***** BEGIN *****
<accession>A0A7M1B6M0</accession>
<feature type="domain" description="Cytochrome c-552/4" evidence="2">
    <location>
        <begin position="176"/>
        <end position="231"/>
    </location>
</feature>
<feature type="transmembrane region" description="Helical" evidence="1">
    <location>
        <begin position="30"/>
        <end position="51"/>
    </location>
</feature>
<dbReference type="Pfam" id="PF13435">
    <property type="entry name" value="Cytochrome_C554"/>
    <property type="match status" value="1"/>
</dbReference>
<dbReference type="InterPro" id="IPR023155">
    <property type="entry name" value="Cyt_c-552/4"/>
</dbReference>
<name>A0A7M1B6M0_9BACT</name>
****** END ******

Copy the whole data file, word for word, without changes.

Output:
<accession>A0A7M1B6M0</accession>
<feature type="domain" description="Cytochrome c-552/4" evidence="2">
    <location>
        <begin position="176"/>
        <end position="231"/>
    </location>
</feature>
<feature type="transmembrane region" description="Helical" evidence="1">
    <location>
        <begin position="30"/>
        <end position="51"/>
    </location>
</feature>
<dbReference type="Pfam" id="PF13435">
    <property type="entry name" value="Cytochrome_C554"/>
    <property type="match status" value="1"/>
</dbReference>
<dbReference type="InterPro" id="IPR023155">
    <property type="entry name" value="Cyt_c-552/4"/>
</dbReference>
<name>A0A7M1B6M0_9BACT</name>